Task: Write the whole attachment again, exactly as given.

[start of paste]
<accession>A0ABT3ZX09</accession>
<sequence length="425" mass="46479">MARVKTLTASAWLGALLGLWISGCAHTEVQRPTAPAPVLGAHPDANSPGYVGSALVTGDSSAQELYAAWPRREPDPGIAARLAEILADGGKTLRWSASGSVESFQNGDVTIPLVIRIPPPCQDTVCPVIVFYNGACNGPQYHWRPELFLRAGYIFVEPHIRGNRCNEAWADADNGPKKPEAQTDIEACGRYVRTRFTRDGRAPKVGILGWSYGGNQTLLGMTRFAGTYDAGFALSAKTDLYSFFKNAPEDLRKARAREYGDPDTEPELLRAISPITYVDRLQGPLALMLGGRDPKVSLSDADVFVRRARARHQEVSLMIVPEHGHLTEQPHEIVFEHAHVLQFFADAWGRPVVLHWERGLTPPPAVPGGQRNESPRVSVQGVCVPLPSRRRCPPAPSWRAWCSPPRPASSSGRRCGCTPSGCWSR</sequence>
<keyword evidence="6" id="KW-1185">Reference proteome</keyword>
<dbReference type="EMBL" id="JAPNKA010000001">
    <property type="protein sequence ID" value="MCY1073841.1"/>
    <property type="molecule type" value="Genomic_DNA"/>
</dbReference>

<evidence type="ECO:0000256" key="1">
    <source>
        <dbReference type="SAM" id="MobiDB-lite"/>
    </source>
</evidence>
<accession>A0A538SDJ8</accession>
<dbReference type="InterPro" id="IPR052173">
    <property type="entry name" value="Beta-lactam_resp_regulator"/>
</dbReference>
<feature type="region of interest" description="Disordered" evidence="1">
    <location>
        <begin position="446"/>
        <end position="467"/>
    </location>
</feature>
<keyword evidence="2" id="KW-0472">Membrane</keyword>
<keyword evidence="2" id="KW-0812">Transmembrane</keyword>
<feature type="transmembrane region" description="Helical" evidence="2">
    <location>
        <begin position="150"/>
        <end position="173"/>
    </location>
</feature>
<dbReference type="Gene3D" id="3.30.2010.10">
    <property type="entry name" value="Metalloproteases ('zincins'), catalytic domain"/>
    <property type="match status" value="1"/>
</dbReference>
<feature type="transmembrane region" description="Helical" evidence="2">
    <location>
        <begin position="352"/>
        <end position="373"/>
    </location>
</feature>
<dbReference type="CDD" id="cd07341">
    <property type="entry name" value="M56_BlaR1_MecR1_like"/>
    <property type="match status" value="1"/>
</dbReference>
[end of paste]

<accession>A0ABT3ZX09</accession>
<sequence length="425" mass="46479">MARVKTLTASAWLGALLGLWISGCAHTEVQRPTAPAPVLGAHPDANSPGYVGSALVTGDSSAQELYAAWPRREPDPGIAARLAEILADGGKTLRWSASGSVESFQNGDVTIPLVIRIPPPCQDTVCPVIVFYNGACNGPQYHWRPELFLRAGYIFVEPHIRGNRCNEAWADADNGPKKPEAQTDIEACGRYVRTRFTRDGRAPKVGILGWSYGGNQTLLGMTRFAGTYDAGFALSAKTDLYSFFKNAPEDLRKARAREYGDPDTEPELLRAISPITYVDRLQGPLALMLGGRDPKVSLSDADVFVRRARARHQEVSLMIVPEHGHLTEQPHEIVFEHAHVLQFFADAWGRPVVLHWERGLTPPPAVPGGQRNESPRVSVQGVCVPLPSRRRCPPAPSWRAWCSPPRPASSSGRRCGCTPSGCWSR</sequence>
<keyword evidence="6" id="KW-1185">Reference proteome</keyword>
<dbReference type="EMBL" id="JAPNKA010000001">
    <property type="protein sequence ID" value="MCY1073841.1"/>
    <property type="molecule type" value="Genomic_DNA"/>
</dbReference>

<evidence type="ECO:0000256" key="1">
    <source>
        <dbReference type="SAM" id="MobiDB-lite"/>
    </source>
</evidence>
<accession>A0A538SDJ8</accession>
<dbReference type="InterPro" id="IPR052173">
    <property type="entry name" value="Beta-lactam_resp_regulator"/>
</dbReference>
<feature type="region of interest" description="Disordered" evidence="1">
    <location>
        <begin position="446"/>
        <end position="467"/>
    </location>
</feature>
<keyword evidence="2" id="KW-0472">Membrane</keyword>
<keyword evidence="2" id="KW-0812">Transmembrane</keyword>
<feature type="transmembrane region" description="Helical" evidence="2">
    <location>
        <begin position="150"/>
        <end position="173"/>
    </location>
</feature>
<dbReference type="Gene3D" id="3.30.2010.10">
    <property type="entry name" value="Metalloproteases ('zincins'), catalytic domain"/>
    <property type="match status" value="1"/>
</dbReference>
<feature type="transmembrane region" description="Helical" evidence="2">
    <location>
        <begin position="352"/>
        <end position="373"/>
    </location>
</feature>
<dbReference type="CDD" id="cd07341">
    <property type="entry name" value="M56_BlaR1_MecR1_like"/>
    <property type="match status" value="1"/>
</dbReference>